Marian Petterson

A blacksmith's daughter,
she respected his effort
and her mother's.
"Mondays, she took
all day to do the washing.
She boiled the water
on the stove and poured it into a wood
or galvanized tub. Scrubbed overalls and shirts
by hand on a washboard. Boiled more water for rinse.
When clothes were too thick for the wringer,
it would fly off the tub.
"She'd haul the clothes outside
where they froze in winter,
and bring them in still damp
to hang on a line in the kitchen.
When people say the good old days,
I say phooey."
Compared, "housework is play now."
Play then was cutting "families"
from Sears Roebuck catalogs.
Cut out furniture, wardrobes.
What was left went to outhouses
where, with yesterday's newspaper,
America's wish book
predated the Charmin.
Turn of the century recycling.
Marian Petterson
A blacksmith's daughter,
she respected his effort
and her mother's.
"Mondays, she took
all day to do the washing.
She boiled the water
on the stove and poured it into a wood
or galvanized tub. Scrubbed overalls and shirts
by hand on a washboard. Boiled more water for rinse.
When clothes were too thick for the wringer,
it would fly off the tub.
"She'd haul the clothes outside
where they froze in winter,
and bring them in still damp
to hang on a line in the kitchen.
When people say the good old days,
I say phooey."
Compared, "housework is play now."
Play then was cutting "families"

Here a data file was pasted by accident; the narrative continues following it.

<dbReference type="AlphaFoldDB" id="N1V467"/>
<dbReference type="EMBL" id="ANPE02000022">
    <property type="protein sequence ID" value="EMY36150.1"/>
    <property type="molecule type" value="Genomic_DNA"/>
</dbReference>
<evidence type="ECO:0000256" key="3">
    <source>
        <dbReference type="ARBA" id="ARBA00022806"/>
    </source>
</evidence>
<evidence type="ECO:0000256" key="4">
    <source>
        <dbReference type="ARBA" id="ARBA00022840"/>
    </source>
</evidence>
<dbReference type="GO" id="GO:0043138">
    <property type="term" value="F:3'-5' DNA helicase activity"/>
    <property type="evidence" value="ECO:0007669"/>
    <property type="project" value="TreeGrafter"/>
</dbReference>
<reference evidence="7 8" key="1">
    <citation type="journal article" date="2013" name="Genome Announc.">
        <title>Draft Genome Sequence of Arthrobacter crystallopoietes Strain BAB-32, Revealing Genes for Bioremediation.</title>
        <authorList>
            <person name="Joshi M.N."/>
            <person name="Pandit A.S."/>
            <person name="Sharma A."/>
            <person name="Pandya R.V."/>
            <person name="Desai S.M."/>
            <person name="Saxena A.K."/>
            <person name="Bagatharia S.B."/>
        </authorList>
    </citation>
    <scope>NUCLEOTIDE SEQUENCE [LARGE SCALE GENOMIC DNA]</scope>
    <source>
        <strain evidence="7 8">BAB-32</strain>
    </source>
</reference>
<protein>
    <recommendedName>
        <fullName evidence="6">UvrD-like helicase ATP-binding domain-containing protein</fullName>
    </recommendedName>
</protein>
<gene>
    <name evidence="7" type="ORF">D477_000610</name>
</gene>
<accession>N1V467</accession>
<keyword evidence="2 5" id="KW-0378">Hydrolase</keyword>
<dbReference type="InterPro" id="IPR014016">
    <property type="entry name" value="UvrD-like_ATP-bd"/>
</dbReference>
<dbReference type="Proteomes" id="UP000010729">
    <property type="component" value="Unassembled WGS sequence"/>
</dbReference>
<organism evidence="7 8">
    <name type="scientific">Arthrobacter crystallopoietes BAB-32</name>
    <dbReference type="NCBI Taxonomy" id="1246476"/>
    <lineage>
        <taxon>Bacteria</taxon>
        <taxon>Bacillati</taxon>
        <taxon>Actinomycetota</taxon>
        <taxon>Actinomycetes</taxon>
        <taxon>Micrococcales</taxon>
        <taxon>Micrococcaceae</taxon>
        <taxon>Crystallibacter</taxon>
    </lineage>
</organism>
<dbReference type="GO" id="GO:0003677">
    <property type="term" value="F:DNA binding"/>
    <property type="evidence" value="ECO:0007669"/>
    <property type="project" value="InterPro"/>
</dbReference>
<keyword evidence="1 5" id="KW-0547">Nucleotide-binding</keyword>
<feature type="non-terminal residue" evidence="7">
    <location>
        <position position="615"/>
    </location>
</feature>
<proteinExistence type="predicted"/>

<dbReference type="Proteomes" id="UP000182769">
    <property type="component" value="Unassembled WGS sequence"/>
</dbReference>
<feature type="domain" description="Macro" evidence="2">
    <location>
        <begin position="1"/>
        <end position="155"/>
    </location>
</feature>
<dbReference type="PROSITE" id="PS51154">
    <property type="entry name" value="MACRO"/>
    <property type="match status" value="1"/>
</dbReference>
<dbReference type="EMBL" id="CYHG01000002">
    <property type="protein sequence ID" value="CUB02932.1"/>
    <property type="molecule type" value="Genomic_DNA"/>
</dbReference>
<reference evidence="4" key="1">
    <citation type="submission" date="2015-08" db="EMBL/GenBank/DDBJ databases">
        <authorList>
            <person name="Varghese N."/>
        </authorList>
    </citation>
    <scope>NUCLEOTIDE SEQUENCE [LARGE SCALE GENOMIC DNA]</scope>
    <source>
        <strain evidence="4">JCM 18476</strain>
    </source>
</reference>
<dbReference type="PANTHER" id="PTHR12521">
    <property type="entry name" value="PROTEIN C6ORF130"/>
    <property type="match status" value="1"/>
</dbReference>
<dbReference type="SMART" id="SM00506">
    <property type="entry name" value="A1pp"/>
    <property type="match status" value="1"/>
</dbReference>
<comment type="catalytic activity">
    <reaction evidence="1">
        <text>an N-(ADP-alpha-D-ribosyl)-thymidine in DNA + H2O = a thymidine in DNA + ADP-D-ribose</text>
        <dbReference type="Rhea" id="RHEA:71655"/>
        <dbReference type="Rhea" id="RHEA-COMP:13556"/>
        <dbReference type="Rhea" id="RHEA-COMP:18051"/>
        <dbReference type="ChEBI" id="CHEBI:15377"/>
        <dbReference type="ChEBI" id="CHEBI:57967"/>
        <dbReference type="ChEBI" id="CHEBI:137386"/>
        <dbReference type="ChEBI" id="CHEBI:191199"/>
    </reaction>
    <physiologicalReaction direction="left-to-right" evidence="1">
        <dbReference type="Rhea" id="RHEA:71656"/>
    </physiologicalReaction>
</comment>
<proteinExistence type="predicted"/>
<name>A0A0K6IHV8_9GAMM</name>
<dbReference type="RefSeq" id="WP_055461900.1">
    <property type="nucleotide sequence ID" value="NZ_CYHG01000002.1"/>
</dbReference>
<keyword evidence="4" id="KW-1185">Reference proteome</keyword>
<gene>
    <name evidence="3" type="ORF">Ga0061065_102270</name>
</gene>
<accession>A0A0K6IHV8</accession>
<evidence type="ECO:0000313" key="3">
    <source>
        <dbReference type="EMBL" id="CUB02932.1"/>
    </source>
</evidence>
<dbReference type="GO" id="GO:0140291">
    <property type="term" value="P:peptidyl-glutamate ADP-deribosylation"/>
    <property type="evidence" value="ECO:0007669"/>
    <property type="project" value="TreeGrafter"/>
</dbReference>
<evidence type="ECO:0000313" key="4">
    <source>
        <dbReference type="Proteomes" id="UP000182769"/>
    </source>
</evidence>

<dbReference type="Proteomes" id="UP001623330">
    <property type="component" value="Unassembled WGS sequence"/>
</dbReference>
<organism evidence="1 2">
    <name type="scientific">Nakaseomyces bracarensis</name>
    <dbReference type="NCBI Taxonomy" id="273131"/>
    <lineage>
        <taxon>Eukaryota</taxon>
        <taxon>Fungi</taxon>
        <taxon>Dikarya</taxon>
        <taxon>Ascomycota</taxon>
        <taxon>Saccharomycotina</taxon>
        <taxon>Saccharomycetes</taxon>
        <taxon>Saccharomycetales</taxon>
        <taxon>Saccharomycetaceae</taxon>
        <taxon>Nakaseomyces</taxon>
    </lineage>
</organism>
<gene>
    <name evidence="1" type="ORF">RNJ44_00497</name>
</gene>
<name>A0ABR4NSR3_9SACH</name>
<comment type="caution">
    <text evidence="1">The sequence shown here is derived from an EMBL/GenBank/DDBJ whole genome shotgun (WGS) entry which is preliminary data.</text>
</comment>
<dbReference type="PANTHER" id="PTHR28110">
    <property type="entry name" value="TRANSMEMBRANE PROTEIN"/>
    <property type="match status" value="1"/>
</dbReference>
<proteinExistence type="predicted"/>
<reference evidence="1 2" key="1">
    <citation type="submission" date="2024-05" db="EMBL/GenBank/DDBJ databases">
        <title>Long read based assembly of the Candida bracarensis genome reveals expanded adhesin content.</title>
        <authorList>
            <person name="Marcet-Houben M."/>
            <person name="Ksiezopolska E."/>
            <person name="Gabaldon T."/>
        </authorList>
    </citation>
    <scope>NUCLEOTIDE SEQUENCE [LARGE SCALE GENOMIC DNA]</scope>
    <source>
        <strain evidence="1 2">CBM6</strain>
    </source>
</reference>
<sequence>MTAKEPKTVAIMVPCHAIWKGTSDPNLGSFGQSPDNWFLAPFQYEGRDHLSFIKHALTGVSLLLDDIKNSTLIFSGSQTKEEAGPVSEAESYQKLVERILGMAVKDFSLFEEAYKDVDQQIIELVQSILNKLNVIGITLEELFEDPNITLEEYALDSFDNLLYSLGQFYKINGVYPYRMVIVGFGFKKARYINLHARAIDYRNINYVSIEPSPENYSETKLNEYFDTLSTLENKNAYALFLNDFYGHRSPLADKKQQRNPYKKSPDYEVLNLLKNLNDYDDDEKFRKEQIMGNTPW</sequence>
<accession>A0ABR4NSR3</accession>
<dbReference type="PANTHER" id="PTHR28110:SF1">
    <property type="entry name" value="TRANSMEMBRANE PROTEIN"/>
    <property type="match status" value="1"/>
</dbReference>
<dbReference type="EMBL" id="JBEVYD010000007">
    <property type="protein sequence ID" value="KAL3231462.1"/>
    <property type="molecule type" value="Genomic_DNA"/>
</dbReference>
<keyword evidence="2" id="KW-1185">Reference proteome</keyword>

from Sears Roebuck catalogs.
Cut out furniture, wardrobes.
What was left went to outhouses
where, with yesterday's newspaper,
America's wish book
predated the Charmin.
Turn of the century recycling.
Henry Leark

He slept on cornhusk mattresses
his mother made. "You seen sweet corn.
You keep pulling
the husks off until you got the corn in your hand.
You leave that all dry, bone dry.
Then you put it in a great big whatdoyoucallit,
and make a mattress out of it. We used to
sleep on them.
"You did everything years ago to get along.
Everybody was in the same boat."
In fall his father butchered
half a pig. "Used to make a lot
of sausage. He'd cook the meat,
put it in crocks, render the lard,
and pour it over the meat.
You could save it for months and months and months
in the basement. Brush your fat back
and pull out your piece of meat, whatever you want."
No refrigeration.
Mother canned all her cherries, canned a lot of stuff.
The potatoes lasted all winter
on the dirt floor in the basement.
Apples on a higher layer.
Chickens were fresh. "My mother wanted a chicken
Saturday afternoon, have to chop his head off. Or duck
or whatever you wanted. Saved duck feathers and goose
feathers. Made pillows out of them.
"There was no such thing as go uptown
every five minutes
and get something to eat.
Mother bought flour in hundred pound bags.
She'd open up the seams of the sacks
and use them for towels,
dry the dishes and stuff.
"My mother made the spaghetti and everything
all herself. Oh, yeah, roll it out on the kitchen table
and take a knife and cut it. In strips that long.
"I can still remember, the first time I met my wife,
they had spaghetti. I thought what the devil is this?
I didn't want to act like I was too dumb,
but I couldn't figure out what it was.
"Until I got it on my plate. And then I saw.
Oh my God, they had bought it."